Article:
Max Holland, editor of the insider website Washington Decoded - and a prolific and respected author on key events of the modern era – has dug into newly declassified documents to reveal the true story of the motivation that compelled FBI assistant director Mark Felt to disguise himself as the infamous Deep Throat, the source that allegedly brought down a presidency and elevated two obscure journalists to super-star status. Watergate remains a watershed event in American history –and Mark Felt was the man who made it happen.
David Waltrop, an active CIA officer currently serving as a Program Manager for the Agency's Historical Collections Division (who formerly worked in the National Reconnaissance Office and as curator for the Defense Intelligence Agency) will reveal one of the most secret CIA operations of the Cold War, the Trieste 11 Deep Sea Vehicle. Now called An Underwater Ice Station Zebra, the true mission of the Trieste 11 expedition was hidden in rumor and speculation – until now.
Albert Garajales, INTERPOL Director of Public Relations and assistant coordinator of anti-Terrorism for Puerto Rico, will present an insider's assessment of the profile of the modern terrorist, beginning with Carlos the Jackal up to today's dangerous operatives.
Go to www.raleighspyconference.com for more information and to register. Or call Carlie Sorosiak at the Metro Magazine office: 919-831-0999 or email email@example.com.
The Raleigh Spy Conference was founded in 2003 by Bernie Reeves, editor and publisher of Raleigh Metro Magazine (www.metronc.com). Discounts are offered for intelligence workers, members of the armed forces, students, and seniors.
Bernie Reeves and Raleigh Metro Magazine will be hosting this 8th Raleigh Spy Conference at the NC Museum of History in downtown Raleigh.
And if you missed the 7th Raleigh Spy Conference, a beautifully prepared set of DVDs of event are available here.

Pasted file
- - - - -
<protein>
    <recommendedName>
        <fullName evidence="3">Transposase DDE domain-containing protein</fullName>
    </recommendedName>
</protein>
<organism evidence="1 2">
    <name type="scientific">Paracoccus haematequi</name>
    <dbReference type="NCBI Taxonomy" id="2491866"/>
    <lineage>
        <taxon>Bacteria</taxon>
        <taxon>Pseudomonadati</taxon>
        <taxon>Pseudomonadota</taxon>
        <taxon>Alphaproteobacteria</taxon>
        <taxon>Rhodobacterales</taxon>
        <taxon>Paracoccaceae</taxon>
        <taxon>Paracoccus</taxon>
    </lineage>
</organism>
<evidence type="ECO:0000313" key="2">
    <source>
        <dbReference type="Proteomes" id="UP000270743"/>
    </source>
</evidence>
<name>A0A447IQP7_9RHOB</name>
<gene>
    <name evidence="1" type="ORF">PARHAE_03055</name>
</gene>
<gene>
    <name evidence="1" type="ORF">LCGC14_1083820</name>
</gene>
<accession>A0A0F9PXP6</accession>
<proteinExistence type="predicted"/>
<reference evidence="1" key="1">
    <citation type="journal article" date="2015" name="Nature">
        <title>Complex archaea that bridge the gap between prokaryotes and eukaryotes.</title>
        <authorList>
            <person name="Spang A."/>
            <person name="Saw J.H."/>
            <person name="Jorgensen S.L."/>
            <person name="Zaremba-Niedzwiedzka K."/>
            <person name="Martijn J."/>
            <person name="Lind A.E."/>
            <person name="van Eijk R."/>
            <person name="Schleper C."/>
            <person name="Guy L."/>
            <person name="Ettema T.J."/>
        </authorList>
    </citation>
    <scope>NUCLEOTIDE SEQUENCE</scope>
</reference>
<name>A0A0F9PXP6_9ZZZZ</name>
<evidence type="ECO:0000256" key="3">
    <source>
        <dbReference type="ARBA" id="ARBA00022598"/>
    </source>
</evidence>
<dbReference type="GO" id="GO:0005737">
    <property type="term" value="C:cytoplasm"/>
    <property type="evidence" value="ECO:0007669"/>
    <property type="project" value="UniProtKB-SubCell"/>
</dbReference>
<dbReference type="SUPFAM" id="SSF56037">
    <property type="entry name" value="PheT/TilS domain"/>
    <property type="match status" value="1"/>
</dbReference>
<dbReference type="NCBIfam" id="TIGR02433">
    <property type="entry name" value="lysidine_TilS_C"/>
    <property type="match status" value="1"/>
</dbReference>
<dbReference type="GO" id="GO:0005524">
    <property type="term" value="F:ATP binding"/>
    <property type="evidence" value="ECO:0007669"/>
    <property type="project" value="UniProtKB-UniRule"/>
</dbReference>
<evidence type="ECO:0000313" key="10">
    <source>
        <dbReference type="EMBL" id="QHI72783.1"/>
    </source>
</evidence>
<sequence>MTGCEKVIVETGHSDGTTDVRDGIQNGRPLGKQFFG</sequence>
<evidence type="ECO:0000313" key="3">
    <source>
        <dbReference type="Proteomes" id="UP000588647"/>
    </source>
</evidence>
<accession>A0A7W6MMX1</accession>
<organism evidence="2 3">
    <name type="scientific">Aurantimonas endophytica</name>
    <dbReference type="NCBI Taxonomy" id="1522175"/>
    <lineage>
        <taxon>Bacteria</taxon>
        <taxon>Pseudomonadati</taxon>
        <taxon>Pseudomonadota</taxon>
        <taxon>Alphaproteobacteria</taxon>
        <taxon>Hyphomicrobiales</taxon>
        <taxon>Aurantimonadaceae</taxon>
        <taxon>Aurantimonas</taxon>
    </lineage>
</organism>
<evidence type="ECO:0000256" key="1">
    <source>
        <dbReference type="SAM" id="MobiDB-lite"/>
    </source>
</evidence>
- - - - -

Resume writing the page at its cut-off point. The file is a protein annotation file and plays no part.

14 September 2012 - Jersey City, NJ - New Jersey City University hosts 2nd Northeast Regional Security Education Symposium on "Tradecraft Primer Skills Acquisition"
In concert with launching the inaugural LC #1 degree program described above, NJCU will be hosting a regional Security Symposium on September 14, 2012. Please save the date. This is NJCU's second regional symposium since being designated a National Center of Academic Excellence in 2009 by the ODNI. CEUs and limited vendor tables will be available. The one-day conference costs are being finalized (ca. $150-225). Corporate sponsorships are being pursued as well. Invited Speakers: National Security Agency – Signal Intelligence; Federal Bureau of Investigation; NJ Department of Homeland Security; ASIS – International (Headquarters – not Regional); Office of the Director for National Intelligence; Local Participants of The Bus mission [See http://www.space.com/12996-secret-spy-satellites-declassified-nro.html ] For forthcoming details and a registration form, contact (201) 200-2275.
8-11 October 2012 - Orlando, FL - GEOINT 2012 Symposium
Hosted by the US Geospatial Intelligence Foundation
(USGIF). The USGIF expects another agenda with insightful keynote
speakers, interesting panels and breakout sessions, cutting-edge
exhibitions from 250 organizations, and invaluable networking
Event is being held at the Gaylord Palms Hotel & Convention Center
For more information visit http://geoint2012.com/
For Additional Events two+ months or greater....view our online Calendar of Events